April 2001 Film Music CD Reviews

Film Music Editor: Ian Lace
Founder Len Mullenger

index page/ monthly listings /April01/



Georges AURIC Film Music Vol IV
La Symphonie Pastorale; Macao, l'enfer du jeu; Du rififi chez les hommes (Rififi);
Le salaire de la peur (The Wages of Fear)
Adriano conducting the Slovak Radio Symphony Orchestra
MARCO POLO 8.225136 [59:33]
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With this album we reach Volume IV of Adriano's absorbing and invaluable exploration of the film music of Georges Auric, one of the celebrated group of Les Six French composers that included Darius Milhaud, Arthur Honegger and Francis Poulenc.

The new collection opens with La Symphonie Pastorale (1946) one of Michèle Morgan's best and most popular films. It tells the story of Gertrude (Morgan) a beautiful and innocent blind girl who unwittingly causes havoc amongst the members of her adopted family because both Jean, the father, and Jacques, the son, fall in love with her while the wife (Amélie) is intensely jealous. The action takes place against a chill winter background that acts as a metaphor and heightens Gertrude's sense of icy isolation.

Auric's Main Title is sweepingly Late Romantic with great dramatic intensity; in fact it could be thought of as 'out-Steinering', Steiner! It is a blizzard of passions - passions that engulf the drama's protagonists against a threatening white landscape. 'Gertrude' is a telling musical portrait of a vulnerable innocent beauty caught up in a web of jealousy and passion. A solo violin has a pleading and, at the same time, a radiantly beautiful theme. The music also suggests Gertrude caught in cold, swirling mists of apprehension, uncertainty and incomprehension. 'Between two loves', after a restrained beginning, adds increasing bewilderment. The swirling intensifies, tightening so that the atmosphere verges on hysteria, a mood only compounded by the music of 'Refusal and Hate' that is almost claustrophobic as events close in on the unfortunate girl. In 'Despair and Suicide' the icy landscape in which Gertrude will find escape in oblivion, becomes a chill pastorale brilliant as an ice diamond and just as unyielding. The swirls tighten, the pace quickens with pounding bass drum ostinato figures as Gertrude plunges through the snow desperately fleeing her tormentors. Funeral bells toll and the bass drum pounds relentlessly…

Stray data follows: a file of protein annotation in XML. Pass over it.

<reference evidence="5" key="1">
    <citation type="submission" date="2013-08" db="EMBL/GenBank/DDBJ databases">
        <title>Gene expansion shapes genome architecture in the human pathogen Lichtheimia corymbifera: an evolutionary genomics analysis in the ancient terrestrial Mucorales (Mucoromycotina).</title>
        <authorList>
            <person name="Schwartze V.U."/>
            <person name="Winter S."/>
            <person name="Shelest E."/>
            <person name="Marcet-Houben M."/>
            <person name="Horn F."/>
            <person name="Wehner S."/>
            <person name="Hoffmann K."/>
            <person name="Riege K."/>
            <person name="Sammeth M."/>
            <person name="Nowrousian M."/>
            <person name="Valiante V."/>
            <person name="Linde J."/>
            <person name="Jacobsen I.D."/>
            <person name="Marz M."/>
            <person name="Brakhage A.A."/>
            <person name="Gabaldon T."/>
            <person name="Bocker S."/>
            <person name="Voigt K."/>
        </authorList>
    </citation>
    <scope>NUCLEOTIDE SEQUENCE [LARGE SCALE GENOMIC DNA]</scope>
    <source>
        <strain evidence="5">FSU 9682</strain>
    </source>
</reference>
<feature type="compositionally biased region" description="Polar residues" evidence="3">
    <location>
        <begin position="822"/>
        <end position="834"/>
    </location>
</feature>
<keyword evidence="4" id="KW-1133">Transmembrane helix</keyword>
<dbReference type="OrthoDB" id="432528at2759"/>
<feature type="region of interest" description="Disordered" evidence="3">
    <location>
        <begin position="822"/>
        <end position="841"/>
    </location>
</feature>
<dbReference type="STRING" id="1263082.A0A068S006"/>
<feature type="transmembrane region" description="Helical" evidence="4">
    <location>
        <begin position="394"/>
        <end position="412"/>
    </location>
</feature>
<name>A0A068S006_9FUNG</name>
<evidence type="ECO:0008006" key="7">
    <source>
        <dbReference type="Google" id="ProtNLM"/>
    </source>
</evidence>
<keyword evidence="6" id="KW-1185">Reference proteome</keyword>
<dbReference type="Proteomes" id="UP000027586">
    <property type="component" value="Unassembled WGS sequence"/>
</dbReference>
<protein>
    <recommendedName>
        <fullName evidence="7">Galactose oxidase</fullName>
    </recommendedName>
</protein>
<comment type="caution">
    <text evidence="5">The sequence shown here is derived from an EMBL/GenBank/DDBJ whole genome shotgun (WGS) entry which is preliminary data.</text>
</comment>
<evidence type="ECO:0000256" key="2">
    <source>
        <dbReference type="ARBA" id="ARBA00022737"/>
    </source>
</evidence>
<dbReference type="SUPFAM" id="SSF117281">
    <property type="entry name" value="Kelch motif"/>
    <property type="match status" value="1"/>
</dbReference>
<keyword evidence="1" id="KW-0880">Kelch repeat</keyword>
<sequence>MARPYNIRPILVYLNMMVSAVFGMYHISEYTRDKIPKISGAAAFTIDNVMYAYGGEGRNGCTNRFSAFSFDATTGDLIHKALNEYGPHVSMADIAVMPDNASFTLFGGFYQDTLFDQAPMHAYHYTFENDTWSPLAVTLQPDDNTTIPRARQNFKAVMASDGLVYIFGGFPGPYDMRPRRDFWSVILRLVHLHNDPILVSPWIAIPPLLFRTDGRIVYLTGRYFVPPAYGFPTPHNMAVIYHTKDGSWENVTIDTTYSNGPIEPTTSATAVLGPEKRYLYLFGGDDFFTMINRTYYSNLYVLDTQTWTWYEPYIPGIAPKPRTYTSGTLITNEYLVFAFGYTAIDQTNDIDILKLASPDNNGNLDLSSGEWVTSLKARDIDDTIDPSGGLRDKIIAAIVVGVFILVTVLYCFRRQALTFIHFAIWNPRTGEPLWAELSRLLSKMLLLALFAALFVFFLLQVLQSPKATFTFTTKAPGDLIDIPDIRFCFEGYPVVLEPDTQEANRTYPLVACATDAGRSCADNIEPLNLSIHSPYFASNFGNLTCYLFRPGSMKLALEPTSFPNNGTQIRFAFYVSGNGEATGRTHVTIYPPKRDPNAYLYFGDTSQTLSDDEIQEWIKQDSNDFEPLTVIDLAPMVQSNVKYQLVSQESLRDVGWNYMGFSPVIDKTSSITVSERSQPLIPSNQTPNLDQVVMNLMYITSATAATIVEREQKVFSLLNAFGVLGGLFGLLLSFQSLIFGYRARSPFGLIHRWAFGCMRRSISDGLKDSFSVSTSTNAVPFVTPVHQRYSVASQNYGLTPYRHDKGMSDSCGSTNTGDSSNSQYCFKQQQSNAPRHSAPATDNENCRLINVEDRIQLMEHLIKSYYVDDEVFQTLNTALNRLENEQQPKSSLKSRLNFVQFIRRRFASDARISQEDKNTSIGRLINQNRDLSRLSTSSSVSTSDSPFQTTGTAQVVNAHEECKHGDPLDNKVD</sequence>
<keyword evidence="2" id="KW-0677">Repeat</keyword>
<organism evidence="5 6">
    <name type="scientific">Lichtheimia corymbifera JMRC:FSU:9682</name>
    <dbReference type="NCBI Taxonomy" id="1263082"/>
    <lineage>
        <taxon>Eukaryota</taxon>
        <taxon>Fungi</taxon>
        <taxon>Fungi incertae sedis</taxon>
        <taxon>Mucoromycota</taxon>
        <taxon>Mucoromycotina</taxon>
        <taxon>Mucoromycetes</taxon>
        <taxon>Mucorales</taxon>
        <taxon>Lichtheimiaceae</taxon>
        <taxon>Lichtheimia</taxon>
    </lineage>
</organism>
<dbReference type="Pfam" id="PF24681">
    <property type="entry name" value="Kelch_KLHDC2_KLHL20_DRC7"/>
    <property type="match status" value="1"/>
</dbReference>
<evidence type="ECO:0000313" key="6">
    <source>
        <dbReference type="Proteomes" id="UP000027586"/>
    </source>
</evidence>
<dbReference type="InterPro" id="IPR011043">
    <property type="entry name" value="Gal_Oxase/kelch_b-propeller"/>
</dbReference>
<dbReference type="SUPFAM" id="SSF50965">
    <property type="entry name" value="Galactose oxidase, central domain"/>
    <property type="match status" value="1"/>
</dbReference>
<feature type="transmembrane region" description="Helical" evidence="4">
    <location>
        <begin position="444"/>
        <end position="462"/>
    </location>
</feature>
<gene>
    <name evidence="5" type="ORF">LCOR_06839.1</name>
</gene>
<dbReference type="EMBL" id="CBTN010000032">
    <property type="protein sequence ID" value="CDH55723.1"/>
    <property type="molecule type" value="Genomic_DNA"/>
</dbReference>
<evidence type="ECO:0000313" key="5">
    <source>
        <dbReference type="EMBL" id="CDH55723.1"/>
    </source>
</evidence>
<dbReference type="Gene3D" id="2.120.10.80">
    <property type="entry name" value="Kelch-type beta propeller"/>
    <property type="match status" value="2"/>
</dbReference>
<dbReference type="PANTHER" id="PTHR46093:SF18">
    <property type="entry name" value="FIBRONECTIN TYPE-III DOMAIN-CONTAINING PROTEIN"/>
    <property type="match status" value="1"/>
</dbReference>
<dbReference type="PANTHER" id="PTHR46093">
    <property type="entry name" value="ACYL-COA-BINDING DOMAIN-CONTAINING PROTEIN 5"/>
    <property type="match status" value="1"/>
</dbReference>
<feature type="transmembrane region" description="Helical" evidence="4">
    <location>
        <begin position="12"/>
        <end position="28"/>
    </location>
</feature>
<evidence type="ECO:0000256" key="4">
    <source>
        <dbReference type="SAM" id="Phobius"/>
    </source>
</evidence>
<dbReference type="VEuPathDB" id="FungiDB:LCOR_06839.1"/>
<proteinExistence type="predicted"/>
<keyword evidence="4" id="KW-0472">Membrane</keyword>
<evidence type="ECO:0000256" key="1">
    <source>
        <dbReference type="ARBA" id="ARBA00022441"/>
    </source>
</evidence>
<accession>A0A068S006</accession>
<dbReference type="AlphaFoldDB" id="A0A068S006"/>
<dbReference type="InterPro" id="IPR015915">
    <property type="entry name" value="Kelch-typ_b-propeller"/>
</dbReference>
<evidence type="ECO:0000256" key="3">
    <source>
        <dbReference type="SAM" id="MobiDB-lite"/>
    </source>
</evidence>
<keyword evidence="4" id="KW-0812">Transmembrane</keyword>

As a pendant to this intense music Adriano adds two short pieces of source music actually composed by Auric - a Waltz and a Tango both full of Gallic charm and redolent of Parisian insouciance.

Macao, l'enfer du jeu (1939), starred Erich von Stroheim as a shady adventurer caught up in gun-running and smuggling in Canton during the Chinese-Japanese war early in the 20th century. For this adventure film, Auric wrote a very colourful and exciting score that while being clearly oriental in atmosphere cleverly avoids all the cliché traps associated with that genre. Adriano faced a problem in assembling music for this film because only 'Chinoisserie' (a jolly intoxicating confection with some very interesting cross-rhythms, presumably used to underscore general scenes of business and bustle in the Chinese town) could be directly linked with the film. The music of the other tracks were found in a stack of music marked 'Macau' but with no subtitles for single cues. So Adriano elected to use these. They have only a subtle oriental reference so they could have been put to use in other contexts. They are suitably redolent of intrigue, mystery and general skulduggery; again they avoid all the usual clichés. Adriano suggests that much of the music is neo-classical with its roots in Bach and one movement, a rather dour 'March', in Prokofiev.